With 24MP, the S5 offers a higher resolution than the D-LUX 6 (10MP), but the S5 nevertheless has larger individual pixels (pixel pitch of 5.94μm versus 2.05μm for the D-LUX 6) due to its larger sensor. Moreover, the S5 is a much more recent model (by 7 years and 11 months) than the D-LUX 6, and its sensor will have benefitted from technological advances during this time that further enhance the light gathering capacity of its pixel-units. Coming back to sensor resolution, it should be mentioned that the S5 has no anti-alias filter installed, so that it can capture all the detail its sensor resolves.
The resolution advantage of the Panasonic S5 implies greater flexibility for cropping images or the possibility to print larger pictures. The maximum print size of the S5 for good quality output (200 dots per inch) amounts to 30 x 20 inches or 76.2 x 50.8 cm, for very good quality (250 dpi) 24 x 16 inches or 61 x 40.6 cm, and for excellent quality (300 dpi) 20 x 13.3 inches or 50.8 x 33.9 cm. The corresponding values for the Leica D-LUX 6 are 18.2 x 13.7 inches or 46.3 x 34.7 cm for good quality, 14.6 x 10.9 inches or 37.1 x 27.8 cm for very good quality, and 12.2 x 9.1 inches or 30.9 x 23.2 cm for excellent quality prints.
Unlike the D-LUX 6, the S5 has the capacity to capture high quality composite images (96MP) by combining multiple shots after shifting its sensor by miniscule distances. This multi-shot, pixel-shift mode is most suitable for photography of stationary objects (landscapes, studio scenes).
The Leica D-LUX 6 has a native sensitivity range from ISO 80 to ISO 6400, which can be extended to ISO 80-12800. The corresponding ISO settings for the Panasonic Lumix DC-S5 are ISO 100 to ISO 51200, with the possibility to increase the ISO range to 50-204800.
For many cameras, data on sensor performance has been reported by DXO Mark. This service is based on lab testing and assigns an overall score to each camera sensor, as well as ratings for dynamic range ("DXO Landscape"), color depth ("DXO Portrait"), and low-light sensitivity ("DXO Sports"). The adjacent table reports on the physical sensor characteristics and the outcomes of the DXO sensor quality tests for a sample of comparator-cameras.
| DXO |
|1.||Leica D-LUX 6||1/1.7||10.0||3648||2736||1080/60p||..||..||..||..|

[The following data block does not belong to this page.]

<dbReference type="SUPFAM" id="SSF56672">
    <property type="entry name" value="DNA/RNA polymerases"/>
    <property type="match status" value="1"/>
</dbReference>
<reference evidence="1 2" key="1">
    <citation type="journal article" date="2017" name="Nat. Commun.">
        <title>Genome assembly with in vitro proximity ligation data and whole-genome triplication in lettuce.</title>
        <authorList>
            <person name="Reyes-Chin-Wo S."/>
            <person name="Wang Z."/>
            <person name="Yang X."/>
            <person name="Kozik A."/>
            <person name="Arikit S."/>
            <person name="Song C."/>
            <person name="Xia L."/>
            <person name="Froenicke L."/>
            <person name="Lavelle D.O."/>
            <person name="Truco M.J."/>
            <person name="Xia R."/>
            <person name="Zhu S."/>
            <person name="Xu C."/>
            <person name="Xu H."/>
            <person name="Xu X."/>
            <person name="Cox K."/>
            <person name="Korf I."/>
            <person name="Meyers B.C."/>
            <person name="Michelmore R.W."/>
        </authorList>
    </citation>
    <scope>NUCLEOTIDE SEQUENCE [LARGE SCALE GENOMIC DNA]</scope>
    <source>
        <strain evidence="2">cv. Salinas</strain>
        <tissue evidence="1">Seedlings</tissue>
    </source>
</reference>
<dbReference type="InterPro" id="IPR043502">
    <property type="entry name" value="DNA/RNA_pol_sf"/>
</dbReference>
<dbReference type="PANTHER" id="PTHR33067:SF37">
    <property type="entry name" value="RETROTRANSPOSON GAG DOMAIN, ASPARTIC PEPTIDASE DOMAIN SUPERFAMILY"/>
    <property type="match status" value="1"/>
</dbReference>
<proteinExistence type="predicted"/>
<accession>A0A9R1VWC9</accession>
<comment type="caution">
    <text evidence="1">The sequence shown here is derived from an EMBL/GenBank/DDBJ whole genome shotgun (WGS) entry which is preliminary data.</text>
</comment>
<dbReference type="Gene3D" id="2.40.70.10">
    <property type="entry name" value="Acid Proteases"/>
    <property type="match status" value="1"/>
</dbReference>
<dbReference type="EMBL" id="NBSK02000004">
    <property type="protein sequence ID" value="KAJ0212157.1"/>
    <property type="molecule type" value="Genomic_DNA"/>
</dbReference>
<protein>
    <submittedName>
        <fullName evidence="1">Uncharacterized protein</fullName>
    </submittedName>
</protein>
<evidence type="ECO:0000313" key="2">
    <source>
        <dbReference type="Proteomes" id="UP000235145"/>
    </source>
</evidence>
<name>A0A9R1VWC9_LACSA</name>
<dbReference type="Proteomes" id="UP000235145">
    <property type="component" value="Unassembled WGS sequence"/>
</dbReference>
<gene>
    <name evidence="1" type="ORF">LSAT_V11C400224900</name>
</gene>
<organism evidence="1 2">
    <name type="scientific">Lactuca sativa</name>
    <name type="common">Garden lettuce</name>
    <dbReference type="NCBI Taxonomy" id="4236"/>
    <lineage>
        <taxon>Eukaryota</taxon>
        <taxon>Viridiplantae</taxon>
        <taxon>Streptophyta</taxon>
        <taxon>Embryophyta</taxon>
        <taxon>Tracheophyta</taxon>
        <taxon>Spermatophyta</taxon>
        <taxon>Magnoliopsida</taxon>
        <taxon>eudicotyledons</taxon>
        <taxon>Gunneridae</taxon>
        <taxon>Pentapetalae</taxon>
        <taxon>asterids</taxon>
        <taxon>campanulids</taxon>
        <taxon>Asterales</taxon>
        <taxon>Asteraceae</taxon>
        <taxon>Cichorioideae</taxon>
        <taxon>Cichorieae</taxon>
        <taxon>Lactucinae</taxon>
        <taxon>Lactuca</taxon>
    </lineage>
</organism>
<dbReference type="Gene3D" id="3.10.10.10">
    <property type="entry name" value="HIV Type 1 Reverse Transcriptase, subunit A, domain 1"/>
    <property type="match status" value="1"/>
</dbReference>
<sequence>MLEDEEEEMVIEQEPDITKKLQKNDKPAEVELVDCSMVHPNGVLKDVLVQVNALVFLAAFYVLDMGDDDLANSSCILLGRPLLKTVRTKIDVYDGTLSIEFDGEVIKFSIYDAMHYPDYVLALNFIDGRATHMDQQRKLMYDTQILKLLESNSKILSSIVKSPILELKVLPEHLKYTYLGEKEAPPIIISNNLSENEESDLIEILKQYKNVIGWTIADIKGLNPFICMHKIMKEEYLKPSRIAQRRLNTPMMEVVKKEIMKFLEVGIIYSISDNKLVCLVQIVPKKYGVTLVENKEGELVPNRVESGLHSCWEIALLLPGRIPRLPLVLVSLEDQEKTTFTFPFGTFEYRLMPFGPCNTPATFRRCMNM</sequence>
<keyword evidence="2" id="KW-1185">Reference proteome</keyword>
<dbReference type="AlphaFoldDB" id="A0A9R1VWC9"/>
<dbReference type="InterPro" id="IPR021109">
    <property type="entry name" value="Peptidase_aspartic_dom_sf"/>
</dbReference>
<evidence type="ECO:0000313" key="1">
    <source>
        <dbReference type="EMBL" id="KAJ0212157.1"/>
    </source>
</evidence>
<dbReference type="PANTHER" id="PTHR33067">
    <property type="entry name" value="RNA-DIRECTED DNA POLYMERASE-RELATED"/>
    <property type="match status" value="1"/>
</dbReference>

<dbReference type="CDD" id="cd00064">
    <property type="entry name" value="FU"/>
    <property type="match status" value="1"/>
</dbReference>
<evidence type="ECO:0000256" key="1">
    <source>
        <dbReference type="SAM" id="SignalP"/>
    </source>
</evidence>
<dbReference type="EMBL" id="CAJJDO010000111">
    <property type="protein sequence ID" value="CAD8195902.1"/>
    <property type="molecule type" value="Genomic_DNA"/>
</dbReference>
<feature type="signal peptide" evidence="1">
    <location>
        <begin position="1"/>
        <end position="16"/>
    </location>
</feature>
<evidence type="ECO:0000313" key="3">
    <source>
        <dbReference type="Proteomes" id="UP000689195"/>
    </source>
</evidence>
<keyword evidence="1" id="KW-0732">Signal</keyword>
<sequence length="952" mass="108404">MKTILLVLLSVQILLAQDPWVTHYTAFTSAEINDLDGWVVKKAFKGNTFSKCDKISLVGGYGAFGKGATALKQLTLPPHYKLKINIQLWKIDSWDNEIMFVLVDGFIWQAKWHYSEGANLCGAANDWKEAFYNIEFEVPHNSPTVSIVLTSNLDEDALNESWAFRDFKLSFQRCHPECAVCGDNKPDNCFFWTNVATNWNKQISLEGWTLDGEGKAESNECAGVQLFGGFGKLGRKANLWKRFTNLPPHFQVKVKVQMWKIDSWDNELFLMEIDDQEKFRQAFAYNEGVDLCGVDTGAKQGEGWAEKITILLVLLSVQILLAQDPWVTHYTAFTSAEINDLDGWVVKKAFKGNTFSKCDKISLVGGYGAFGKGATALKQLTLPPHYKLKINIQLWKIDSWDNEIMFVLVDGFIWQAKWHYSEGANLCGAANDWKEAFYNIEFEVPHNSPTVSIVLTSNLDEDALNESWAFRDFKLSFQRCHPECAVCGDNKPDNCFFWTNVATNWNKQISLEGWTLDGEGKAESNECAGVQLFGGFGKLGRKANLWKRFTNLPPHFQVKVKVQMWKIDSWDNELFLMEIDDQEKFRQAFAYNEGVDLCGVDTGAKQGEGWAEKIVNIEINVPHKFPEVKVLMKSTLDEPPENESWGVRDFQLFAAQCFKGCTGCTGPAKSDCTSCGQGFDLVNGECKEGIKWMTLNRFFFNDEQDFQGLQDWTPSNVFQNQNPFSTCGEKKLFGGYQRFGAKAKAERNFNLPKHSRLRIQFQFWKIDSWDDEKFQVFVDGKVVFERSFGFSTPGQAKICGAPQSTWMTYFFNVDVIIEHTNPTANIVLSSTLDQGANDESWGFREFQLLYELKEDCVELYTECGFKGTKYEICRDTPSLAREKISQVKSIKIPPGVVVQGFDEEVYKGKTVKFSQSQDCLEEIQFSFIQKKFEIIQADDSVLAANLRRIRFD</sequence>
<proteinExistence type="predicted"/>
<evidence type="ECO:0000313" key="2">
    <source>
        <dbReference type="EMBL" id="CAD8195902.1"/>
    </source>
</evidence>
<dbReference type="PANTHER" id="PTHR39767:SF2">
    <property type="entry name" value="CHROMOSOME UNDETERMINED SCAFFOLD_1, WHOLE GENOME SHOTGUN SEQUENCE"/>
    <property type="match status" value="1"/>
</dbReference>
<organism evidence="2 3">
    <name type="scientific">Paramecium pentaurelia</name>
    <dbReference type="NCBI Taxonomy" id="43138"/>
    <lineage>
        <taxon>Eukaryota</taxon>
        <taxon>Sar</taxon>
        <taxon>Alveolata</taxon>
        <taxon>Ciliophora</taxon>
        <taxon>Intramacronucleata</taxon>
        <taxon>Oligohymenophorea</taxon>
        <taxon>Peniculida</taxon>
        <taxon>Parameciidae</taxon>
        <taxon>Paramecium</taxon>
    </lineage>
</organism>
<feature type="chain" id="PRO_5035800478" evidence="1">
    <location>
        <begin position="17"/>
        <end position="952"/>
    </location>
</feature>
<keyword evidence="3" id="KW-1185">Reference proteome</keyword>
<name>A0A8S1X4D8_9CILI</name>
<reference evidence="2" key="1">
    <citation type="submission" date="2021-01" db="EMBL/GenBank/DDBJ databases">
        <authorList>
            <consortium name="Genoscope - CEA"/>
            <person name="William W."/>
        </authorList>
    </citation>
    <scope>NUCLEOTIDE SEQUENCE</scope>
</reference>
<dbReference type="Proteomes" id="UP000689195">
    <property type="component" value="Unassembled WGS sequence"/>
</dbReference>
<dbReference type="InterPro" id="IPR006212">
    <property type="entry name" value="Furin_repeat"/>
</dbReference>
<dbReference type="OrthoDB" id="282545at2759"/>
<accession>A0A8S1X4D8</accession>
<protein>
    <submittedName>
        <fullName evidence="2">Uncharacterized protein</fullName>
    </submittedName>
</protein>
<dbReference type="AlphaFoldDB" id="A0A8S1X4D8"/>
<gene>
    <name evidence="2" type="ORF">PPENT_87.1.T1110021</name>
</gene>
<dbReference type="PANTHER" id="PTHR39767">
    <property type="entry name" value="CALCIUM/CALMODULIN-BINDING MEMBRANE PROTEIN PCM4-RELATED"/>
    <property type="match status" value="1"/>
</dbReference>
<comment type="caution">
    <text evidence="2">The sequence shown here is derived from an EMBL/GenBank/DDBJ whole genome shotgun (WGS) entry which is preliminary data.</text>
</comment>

|2.||Panasonic S5||Full Frame||24.0||6000||4000||4K/60p||..||..||..||..|
|6.||Leica D-LUX Typ 109||Four Thirds||12.7||4112||3088||4K/30p||..||..||..||..|
|8.||Leica D-LUX 5||1/1.7||10.0||3648||2736||720/60p||..||..||..||..|
|9.||Nikon Z6 II||Full Frame||24.3||6048||4024||4K/60p||..||..||..||..|
|10.||Panasonic S1||Full Frame||24.0||6000||4000||4K/60p||25.2||14.5||3333||95|
|11.||Panasonic S1R||Full Frame||46.7||8368||5584||4K/60p||26.4||14.1||3525||100|
|12.||Panasonic S1H||Full Frame||24.0||6000||4000||6K/30p||..||..||..||..|
|16.||Sony A7 III||Full Frame||24.0||6000||4000||4K/30p||25.0||14.7||3730||96|
|17.||Sony RX100 II||1-inch||20.0||5472||3648||1080/60p||22.5||12.4||483||67|
Many modern cameras are not only capable of taking still images, but can also record movies. The two cameras under consideration both have sensors whose read-out speed is fast enough to capture moving pictures, but the S5 provides a better video resolution than the D-LUX 6. It can shoot movie footage at 4K/60p, while the Leica is limited to 1080/60p.
Apart from body and sensor, cameras can and do differ across a variety of features. For example, the S5 has an electronic viewfinder (2360k dots), which can be very helpful when shooting in bright sunlight. In contrast, the D-LUX 6 relies on live view and the rear LCD for framing. That said, the D-LUX 6 can be equipped with an optional viewfinder – the Visoflex (Typ 020). The table below summarizes some of the other core capabilities of the Leica D-LUX 6 and Panasonic S5 in connection with corresponding information for a sample of similar cameras.
|1.||Leica D-LUX 6||optional||n||3.0||920||fixed||n||1/4000s||11.0||Y||Y|
|6.||Leica D-LUX Typ 109||2764||n||3.0||921||fixed||n||1/4000s||11.0||n||Y|
|8.||Leica D-LUX 5||optional||n||3.0||460||fixed||n||1/4000s||2.5||Y||Y|
|9.||Nikon Z6 II||3690||Y||3.2||2100||tilting||Y||1/8000s||14.0||n||Y|
|16.||Sony A7 III||2359||n||3.0||922||tilting||Y||1/8000s||10.0||n||Y|
|17.||Sony RX100 II||optional||n||3.0||1229||tilting||n||1/2000s||10.0||Y||Y|
One difference between the cameras concerns the presence of an on-board flash. The D-LUX 6 has one, while the S5 does not. While the built-in flash of the D-LUX 6 is not very powerful, it can at times be useful as a fill-in light.The S5 has an articulated screen that can be turned to be front-facing. This characteristic will be appreciated by vloggers and photographers who are interested in taking selfies. In contrast, the D-LUX 6 does not have a selfie-screen.
The reported shutter speed information refers to the use of the mechanical shutter. Yet, some cameras only have an electronic shutter, while others have an electronic shutter in addition to a mechanical one. In fact, the S5 is one of those camera that have an additional electronic shutter, which makes completely silent shooting possible. However, this mode is less suitable for photographing moving objects (risk of rolling shutter) or shooting under artificial light sources (risk of flickering).
The Leica D-LUX 6 and the Panasonic S5 both have an intervalometer built-in. This enables the photographer to capture time lapse sequences, such as flower blooming, a sunset or moon rise, without purchasing an external camera trigger and related software.
Concerning the storage of imaging data, both the D-LUX 6 and the S5 write their files to SDXC cards. The S5 features dual card slots, which can be very useful in case a memory card fails. In contrast, the D-LUX 6 only has one slot. The S5 supports UHS-II cards on its first slot and UHS-I on its second one, while the D-LUX 6 cannot take advantage of Ultra High Speed SD cards.